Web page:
Thursday, April 20, 2017
A Diffident Anniversary: Six Years Ago, MLB Ousted The McCourts
Wednesday, April 19, 2017
The Collapse Of Starting Pitcher Wins
So the game moves on without me, in many ways; the deep detailed looks at various sabermetric aspects (and more, the impressive roster of solid writers) I got at Baseball Prospectus, watering holes like Baseball Think Factory (now enervated thanks to a squabble between founder Jim Furtado and Darren Viola), Jon Weisman's on-again, off-again blogs (Dodger Thoughts, now largely defunct) — all have lost my attention, and that predated my 2015 move to Arkansas. So it's kind of a surprise to see a post that really grabs me, and this one comes from ESPN: "State of the Stat: MLB numbers taking yet another crazy turn" offers some interesting changes lately in baseball. Particularly, home runs:
In some ways, though, the most interesting thing in here is the steady decline in wins by starters:
The traditional standard of 20 wins remains a high bar, with just a few pitchers getting there each season. There were three 20-game winners in 2016, two in 2015, three in 2014 and one in 2013. The peak for 20-win seasons came in the late '60s and early '70s, when many starters threw a huge number of innings. There were 15 20-game winners in 1969, 14 in 1971, 13 in 1973 (and 1951) and 11 in 1970 and 1974. As the five-man rotation became standard by the 1980s, the 40-game starter became obsolete. Then the complete game neared extinction.What would be especially ironic is if Bert Blyleven, who famously was kept out of the Hall for so long because he did not have 300 wins, might instead be an early forebear of ending the win as a pitching stat with any actual value.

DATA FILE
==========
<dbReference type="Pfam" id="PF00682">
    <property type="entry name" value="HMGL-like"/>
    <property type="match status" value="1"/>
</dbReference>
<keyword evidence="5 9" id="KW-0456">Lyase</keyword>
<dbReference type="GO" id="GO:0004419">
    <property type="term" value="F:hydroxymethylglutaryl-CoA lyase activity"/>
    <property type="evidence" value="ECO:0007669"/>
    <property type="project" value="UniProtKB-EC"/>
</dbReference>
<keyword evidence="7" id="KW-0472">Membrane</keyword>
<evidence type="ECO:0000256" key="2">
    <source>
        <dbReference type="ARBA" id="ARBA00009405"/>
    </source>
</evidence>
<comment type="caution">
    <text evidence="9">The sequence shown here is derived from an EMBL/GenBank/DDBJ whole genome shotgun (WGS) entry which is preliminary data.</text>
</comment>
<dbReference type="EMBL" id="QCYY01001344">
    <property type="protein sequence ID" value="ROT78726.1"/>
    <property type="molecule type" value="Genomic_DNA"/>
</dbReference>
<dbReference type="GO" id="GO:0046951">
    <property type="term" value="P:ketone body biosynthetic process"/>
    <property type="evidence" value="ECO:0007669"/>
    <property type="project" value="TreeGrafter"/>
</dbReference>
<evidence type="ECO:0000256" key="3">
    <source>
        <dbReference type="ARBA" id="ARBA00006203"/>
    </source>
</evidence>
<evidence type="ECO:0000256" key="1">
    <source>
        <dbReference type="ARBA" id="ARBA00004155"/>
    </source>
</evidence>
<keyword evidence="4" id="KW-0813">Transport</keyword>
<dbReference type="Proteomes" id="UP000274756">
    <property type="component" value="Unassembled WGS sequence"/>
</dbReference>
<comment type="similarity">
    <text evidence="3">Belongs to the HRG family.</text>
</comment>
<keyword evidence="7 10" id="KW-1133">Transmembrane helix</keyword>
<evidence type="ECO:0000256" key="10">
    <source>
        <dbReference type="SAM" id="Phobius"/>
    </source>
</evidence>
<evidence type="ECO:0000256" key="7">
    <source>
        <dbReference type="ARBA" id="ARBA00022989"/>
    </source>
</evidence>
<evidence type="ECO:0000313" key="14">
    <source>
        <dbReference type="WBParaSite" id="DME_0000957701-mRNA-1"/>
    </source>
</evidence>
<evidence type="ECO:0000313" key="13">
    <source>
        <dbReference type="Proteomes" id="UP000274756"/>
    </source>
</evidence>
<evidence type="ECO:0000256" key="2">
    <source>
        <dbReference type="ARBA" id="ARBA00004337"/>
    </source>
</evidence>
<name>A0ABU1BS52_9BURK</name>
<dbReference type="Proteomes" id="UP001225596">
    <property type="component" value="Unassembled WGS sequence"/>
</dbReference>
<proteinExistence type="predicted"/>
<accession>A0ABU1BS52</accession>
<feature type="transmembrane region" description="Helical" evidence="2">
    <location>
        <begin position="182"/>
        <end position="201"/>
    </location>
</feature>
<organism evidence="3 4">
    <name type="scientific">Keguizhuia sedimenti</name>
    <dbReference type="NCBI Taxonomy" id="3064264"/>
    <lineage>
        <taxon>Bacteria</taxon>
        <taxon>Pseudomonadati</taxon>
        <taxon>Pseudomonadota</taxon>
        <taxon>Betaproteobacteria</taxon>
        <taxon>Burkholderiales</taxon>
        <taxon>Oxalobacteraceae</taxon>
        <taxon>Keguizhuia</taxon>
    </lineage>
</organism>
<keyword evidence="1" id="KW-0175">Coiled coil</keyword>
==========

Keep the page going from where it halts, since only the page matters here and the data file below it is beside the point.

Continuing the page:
Maybe the 20-game winner is next on the endangered species list.
Wednesday, January 18, 2017
Bagwell, Raines, Pudge Enter Cooperstown
Jeff Bagwell's credentials should have made him an easy first ballot candidate, but steroids rumors delayed his entry by six years. Unlike Jay Jaffe, I'm unconvinced that Tim Raines should be in the Hall, but as with everything, will take his word for it. Finally, Pudge actually did get in on the first ballot, Jay's questions notwithstanding. I take this as a positive sign for other players of the era who may have been tarnished by allegations or actual proof of steroid use. Congratulations to all.
Labels: hall of fame